President Obama announced in June that he planned to seek a new round of strategic arms cuts with Russia that would reduce deployed warheads from the New START level of 1,550 to around 1,000.
So far, Moscow has balked at additional arms talks and Russian officials have mentioned concerns over China’s rapid build up of strategic nuclear forces and Beijing’s refusal to join in arms talks with Moscow and Washington.
A State Department official declined to comment directly on arms compliance issues related to the recent test of the SS-25, called RS-12M by Moscow. The official also would not say whether the U.S. government questioned Moscow about it.
“The test of a Russian RS-12M Topol ICBM on Oct. 10, which was announced in the Russian press, was conducted consistent with the requirements of the New START Treaty and was not subject to any provisions or restrictions under the INF Treaty,” the official said.
Schneider and other arms compliance specialists, including former State Department arms compliance official Paula DeSutter, and John Bolton, former undersecretary of state for international security and arms control, believe the RS-26 was flown to INF ranges in three flight tests last year and this year.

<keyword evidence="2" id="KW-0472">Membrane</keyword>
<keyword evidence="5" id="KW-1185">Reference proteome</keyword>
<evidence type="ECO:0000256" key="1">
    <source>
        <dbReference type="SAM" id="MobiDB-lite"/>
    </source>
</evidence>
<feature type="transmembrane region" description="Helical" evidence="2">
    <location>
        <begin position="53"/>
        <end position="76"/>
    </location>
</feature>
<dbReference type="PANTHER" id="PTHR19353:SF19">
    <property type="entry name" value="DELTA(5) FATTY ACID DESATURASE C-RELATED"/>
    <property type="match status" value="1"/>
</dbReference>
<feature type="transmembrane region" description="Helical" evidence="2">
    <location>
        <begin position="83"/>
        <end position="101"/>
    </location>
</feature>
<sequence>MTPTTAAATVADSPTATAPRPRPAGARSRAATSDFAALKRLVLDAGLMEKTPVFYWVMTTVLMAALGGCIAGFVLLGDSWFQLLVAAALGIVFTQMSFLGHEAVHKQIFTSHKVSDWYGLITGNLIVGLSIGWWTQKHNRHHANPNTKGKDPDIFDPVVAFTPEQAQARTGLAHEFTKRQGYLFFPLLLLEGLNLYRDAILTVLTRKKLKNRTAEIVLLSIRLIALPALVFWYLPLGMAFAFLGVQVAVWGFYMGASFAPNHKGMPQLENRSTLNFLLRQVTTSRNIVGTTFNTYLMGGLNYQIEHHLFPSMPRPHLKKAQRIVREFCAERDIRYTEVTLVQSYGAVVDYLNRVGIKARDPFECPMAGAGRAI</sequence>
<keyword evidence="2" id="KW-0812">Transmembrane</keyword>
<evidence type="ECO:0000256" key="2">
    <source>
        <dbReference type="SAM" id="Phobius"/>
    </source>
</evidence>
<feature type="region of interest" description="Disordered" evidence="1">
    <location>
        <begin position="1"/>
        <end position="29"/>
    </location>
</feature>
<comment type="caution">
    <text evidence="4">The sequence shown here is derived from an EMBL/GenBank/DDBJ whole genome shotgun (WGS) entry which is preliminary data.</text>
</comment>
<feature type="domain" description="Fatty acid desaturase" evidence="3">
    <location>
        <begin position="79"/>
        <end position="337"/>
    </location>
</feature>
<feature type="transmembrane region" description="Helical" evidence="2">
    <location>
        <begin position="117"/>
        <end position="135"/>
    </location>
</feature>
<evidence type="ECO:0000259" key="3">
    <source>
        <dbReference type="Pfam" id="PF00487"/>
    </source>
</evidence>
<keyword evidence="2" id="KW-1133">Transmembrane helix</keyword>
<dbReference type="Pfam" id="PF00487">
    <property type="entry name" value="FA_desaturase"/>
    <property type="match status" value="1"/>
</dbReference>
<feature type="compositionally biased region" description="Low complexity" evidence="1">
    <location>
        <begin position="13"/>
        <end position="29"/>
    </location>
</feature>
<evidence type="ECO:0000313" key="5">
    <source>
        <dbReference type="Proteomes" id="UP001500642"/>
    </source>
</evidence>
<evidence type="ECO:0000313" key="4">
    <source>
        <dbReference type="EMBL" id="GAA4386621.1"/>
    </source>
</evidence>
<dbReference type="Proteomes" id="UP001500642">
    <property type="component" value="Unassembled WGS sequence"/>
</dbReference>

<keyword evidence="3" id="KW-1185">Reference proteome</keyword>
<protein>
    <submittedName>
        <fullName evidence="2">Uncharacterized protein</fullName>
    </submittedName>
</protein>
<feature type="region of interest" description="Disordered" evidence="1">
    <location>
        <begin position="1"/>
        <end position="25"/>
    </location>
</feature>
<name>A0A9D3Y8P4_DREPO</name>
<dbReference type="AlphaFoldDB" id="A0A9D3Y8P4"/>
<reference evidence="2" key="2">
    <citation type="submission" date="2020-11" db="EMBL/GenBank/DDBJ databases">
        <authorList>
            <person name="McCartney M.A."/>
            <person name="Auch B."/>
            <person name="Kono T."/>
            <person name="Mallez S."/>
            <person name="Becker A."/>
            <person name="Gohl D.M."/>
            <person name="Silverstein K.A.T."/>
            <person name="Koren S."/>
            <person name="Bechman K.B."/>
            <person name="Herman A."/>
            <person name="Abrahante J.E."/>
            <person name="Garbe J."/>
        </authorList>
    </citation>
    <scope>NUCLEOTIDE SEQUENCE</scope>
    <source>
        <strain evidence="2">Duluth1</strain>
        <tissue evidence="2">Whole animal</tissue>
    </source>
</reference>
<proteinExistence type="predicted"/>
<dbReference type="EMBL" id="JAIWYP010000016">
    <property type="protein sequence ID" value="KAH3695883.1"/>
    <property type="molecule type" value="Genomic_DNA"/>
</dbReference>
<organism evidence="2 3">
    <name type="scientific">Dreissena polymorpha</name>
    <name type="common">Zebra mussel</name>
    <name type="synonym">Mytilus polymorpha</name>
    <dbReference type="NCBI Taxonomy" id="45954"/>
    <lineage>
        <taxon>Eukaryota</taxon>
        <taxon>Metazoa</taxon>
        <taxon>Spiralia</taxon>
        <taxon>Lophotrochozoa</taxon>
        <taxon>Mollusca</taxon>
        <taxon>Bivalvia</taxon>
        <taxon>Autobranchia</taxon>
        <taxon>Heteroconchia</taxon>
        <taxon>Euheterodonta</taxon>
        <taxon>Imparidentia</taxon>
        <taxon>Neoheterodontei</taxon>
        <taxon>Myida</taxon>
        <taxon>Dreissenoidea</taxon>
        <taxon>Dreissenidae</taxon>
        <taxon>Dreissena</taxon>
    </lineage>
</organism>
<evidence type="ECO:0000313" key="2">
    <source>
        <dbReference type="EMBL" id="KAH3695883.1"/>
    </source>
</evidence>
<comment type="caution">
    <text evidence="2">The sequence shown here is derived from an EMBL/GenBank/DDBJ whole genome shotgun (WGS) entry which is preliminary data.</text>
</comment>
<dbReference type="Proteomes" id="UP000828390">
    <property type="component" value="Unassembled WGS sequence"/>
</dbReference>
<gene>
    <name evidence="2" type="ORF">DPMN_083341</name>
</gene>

“It is being called a reduced range ICBM in Russia,” Schneider said. “At a minimum, it is a circumvention of the INF Treaty because the testing strongly suggests a theater missile.”
Another possibility is that the RS-26 is a new submarine-launched ballistic missile called the Bulava; if that were the case, it would violate the New START treaty.
“There is a possibility that two missiles are being tested under this program—a version of the SS-27 called the Yars-M and a Bulava 30,” Schneider said.
Sullivan said Russia, under the Soviet Union, was guilty of several INF violations.
“Back in 1988, when the Senate gave its advice and consent to ratify the INF Treaty, many senators asserted that the Soviets had failed to declare a significant force of covert INF missiles,” Sullivan said. “In 1989, when the Warsaw Pact broke up, 180 Soviet-controlled covert SS-23 INF missiles were discovered. The Russians seem to be continuing their long tradition of cheating on arms control treaties.”